PubDate: 2014-02-12T03:47:12-08:00
      DOI: 10.1177/0160597613519231|hwp:resource-id:sphas;38/1/49
      Issue No: Vol. 38, No. 1 (2014)
       
  • Census and Racial Categorization in France: Invisible Categories and
           Color-blind Politics
    • Authors: Leonard; M. d. N.
      Pages: 67 - 88
      Abstract: The question of whether to accept the data collection of racial and ethnic statistics is part of a debate in France that has been going on for 20 years, as French census does not include racial or ethnic categories. Over the years, there have been several attempts—mostly unsuccessful—by scholars, nongovernmental organizations, and also elected officials, to argue in favor of the inclusion of "ethnic statistics," as it has come to be called in France. Through the examination of the structure of the census and other state-sanctioned enumeration processes in France, this article explores the relationship between France’s color-blind discourse with regard to racial categorization and the material conditions of racial inequality. This article offers an alternative to previous explanations as to why France refuses to include race and ethnicity in its census. I argue that the so-called colorblindness of the French census can be best analyzed through the lens of Bonilla-Silva’s concept of color-blind racism and Feagin’s concept of white racial frame. This article claims that the principles of universalism and national identity in the French Republican order, constructed in opposition to multiculturalism and differentialism, serve as the dominant white racial frames that deny the reality of social relations based on race and support a color-blind racism.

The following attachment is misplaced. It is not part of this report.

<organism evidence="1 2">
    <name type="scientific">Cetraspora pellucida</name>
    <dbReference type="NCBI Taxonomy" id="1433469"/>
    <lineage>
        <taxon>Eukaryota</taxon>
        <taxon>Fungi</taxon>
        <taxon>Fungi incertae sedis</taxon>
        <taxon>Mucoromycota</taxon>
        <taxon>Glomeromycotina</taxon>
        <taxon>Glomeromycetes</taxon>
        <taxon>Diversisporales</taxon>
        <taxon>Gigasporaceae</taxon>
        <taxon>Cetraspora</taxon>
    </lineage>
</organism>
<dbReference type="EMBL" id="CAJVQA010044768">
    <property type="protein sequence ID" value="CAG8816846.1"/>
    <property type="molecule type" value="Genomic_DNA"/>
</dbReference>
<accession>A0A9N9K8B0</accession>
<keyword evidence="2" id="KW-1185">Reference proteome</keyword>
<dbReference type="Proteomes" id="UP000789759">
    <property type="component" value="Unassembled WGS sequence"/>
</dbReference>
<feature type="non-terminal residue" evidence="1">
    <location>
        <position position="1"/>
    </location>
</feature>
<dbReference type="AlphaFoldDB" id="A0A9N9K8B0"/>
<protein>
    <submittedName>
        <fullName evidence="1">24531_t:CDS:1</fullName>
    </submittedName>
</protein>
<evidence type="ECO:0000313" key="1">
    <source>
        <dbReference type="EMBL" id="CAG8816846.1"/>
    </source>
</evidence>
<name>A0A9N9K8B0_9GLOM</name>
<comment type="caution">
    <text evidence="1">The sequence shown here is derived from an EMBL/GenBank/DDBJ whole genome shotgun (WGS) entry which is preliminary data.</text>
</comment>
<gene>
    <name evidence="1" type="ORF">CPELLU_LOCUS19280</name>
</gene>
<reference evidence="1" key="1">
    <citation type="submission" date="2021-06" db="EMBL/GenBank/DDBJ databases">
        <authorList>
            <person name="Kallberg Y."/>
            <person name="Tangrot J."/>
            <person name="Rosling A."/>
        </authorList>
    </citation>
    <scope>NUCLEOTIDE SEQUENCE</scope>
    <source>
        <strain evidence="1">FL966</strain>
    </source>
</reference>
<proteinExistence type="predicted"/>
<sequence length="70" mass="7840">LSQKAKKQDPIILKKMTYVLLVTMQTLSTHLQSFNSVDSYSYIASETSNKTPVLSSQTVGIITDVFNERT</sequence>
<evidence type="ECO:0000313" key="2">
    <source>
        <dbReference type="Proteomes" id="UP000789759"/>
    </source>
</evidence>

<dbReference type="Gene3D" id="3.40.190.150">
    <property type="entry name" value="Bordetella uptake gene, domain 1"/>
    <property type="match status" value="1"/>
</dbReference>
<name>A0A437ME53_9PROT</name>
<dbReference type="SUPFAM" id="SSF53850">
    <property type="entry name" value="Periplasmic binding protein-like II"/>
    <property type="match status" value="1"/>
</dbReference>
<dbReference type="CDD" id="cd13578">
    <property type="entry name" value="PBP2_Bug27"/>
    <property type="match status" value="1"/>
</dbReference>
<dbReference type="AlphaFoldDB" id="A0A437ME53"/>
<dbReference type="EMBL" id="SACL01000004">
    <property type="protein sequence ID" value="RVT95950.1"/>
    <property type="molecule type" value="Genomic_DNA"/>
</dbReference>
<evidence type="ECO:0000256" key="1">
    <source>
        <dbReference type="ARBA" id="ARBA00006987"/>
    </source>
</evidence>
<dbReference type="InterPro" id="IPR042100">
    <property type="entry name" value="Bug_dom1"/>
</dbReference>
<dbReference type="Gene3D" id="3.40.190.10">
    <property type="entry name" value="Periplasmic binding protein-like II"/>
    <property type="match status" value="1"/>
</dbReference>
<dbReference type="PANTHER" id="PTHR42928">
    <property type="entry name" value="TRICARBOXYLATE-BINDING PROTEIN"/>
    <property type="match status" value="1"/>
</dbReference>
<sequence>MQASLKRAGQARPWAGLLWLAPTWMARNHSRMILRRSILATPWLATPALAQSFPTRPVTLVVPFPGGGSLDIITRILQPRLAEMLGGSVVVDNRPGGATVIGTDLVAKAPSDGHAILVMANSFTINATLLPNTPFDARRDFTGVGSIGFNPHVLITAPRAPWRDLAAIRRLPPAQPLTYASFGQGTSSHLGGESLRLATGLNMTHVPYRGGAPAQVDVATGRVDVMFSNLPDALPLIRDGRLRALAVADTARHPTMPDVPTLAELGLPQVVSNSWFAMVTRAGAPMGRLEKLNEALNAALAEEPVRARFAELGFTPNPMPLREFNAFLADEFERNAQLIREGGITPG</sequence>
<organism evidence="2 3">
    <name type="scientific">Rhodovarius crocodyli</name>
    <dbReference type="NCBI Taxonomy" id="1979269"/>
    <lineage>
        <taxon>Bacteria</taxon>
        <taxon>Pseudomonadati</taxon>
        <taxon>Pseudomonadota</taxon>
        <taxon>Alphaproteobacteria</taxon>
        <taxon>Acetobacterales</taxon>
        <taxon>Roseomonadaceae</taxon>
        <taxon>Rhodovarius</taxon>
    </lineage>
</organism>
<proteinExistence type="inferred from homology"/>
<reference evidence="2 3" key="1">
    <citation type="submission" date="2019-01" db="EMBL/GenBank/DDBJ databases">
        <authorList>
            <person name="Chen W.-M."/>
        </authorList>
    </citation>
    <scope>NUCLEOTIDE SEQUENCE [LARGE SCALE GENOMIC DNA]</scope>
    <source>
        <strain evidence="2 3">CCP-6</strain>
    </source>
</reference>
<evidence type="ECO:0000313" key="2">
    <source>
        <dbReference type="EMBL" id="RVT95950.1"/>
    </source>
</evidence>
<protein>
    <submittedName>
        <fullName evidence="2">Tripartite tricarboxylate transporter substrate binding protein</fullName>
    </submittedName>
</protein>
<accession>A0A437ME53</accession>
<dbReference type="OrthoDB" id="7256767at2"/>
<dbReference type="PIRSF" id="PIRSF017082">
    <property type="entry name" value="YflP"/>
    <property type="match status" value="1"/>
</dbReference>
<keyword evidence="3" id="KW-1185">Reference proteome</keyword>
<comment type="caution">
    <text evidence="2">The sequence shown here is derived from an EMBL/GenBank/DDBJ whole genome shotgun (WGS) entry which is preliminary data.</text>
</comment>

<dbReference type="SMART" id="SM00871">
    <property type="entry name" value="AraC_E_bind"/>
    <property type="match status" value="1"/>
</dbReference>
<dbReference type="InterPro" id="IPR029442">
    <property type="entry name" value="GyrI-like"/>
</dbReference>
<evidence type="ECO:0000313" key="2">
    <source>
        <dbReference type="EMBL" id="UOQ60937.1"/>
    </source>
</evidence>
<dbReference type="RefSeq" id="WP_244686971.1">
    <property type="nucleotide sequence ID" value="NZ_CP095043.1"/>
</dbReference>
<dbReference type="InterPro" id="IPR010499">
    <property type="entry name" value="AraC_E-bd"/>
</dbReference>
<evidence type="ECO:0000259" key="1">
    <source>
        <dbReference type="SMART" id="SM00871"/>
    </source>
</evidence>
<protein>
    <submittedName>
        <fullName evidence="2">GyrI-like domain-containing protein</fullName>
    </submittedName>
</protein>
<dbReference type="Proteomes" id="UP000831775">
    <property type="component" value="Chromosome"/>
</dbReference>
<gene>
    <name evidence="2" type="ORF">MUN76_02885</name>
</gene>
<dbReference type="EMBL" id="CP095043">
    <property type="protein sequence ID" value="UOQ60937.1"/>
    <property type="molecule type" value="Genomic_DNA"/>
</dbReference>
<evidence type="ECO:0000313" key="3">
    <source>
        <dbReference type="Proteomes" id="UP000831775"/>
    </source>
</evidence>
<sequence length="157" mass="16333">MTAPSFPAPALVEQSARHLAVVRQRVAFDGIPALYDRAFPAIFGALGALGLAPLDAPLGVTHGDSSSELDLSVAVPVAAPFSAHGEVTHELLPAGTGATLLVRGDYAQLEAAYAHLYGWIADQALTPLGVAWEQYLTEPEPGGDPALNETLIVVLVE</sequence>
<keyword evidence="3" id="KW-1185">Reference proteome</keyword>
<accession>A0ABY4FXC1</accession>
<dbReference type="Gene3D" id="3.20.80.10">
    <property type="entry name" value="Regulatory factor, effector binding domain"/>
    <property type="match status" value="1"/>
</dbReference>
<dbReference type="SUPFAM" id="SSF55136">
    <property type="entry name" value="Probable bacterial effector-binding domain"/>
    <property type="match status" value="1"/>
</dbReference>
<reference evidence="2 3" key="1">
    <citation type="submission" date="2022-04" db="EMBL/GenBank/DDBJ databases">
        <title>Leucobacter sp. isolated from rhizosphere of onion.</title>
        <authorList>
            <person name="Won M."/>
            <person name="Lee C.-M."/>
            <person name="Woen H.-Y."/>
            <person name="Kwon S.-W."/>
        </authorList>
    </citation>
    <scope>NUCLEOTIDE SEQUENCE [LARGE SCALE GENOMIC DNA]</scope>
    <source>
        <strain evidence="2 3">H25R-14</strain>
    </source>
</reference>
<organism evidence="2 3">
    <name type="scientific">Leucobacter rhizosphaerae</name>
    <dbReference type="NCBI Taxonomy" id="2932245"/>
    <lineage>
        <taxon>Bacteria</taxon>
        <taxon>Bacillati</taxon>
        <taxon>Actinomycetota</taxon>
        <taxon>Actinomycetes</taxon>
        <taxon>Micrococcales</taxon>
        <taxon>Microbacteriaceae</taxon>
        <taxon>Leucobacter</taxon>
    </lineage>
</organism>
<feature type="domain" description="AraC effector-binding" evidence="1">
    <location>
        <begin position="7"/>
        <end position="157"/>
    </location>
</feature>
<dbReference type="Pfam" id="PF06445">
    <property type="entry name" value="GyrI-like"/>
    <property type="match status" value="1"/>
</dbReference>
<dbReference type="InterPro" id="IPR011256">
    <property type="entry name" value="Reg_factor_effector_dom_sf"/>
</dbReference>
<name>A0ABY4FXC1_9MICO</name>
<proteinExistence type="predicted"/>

PubDate: 2014-02-12T03:47:12-08:00
      DOI: 10.1177/0160597613519233|hwp:resource-id:sphas;38/1/67
      Issue No: Vol. 38, No. 1 (2014)
       
  • Book Review: The Ghetto: Contemporary Global Issues & Controversies
    • Authors: Barnum A. J.
      Pages: 89 - 91
      PubDate: 2014-02-12T03:47:12-08:00
      DOI: 10.1177/0160597613519234|hwp:resource-id:sphas;38/1/89
      Issue No: Vol. 38, No. 1 (2014)
       
  • Book Review: Social Exclusion, Power, and Video Game: New Research in
           Digital Media and Technology
    • Authors: Leonard D.
      Pages: 92 - 94
      PubDate: 2014-02-12T03:47:12-08:00
      DOI: 10.1177/0160597613519235|hwp:resource-id:sphas;38/1/92
      Issue No: Vol. 38, No. 1 (2014)
       
  • Book Review: Introducing Disability Studies
    • Authors: Wilbers L.
      Pages: 95 - 97
      PubDate: 2014-02-12T03:47:12-08:00
      DOI: 10.1177/0160597613519299|hwp:resource-id:sphas;38/1/95
      Issue No: Vol. 38, No. 1 (2014)
       
  • Film Review: Race to Nowhere: The Dark Side of America's Achievement
           Culture
    • Authors: Bass L. E.
      Pages: 98 - 100
      PubDate: 2014-02-12T03:47:12-08:00
      DOI: 10.1177/0160597613519300|hwp:resource-id:sphas;38/1/98
      Issue No: Vol. 38, No. 1 (2014)
       
  • Film Review: Blackfish
    • Authors: Murphy M.
      Pages: 101 - 102
      PubDate: 2014-02-12T03:47:12-08:00
      DOI: 10.1177/0160597613519301|hwp:resource-id:sphas;38/1/101
      Issue No: Vol. 38, No. 1 (2014)
       
  • Navigating Safety
    • Authors: Monteagut L. E.
      Pages: 103 - 105
      PubDate: 2014-02-12T03:47:12-08:00
      DOI: 10.1177/0160597613519302|hwp:resource-id:sphas;38/1/103
      Issue No: Vol. 38, No. 1 (2014)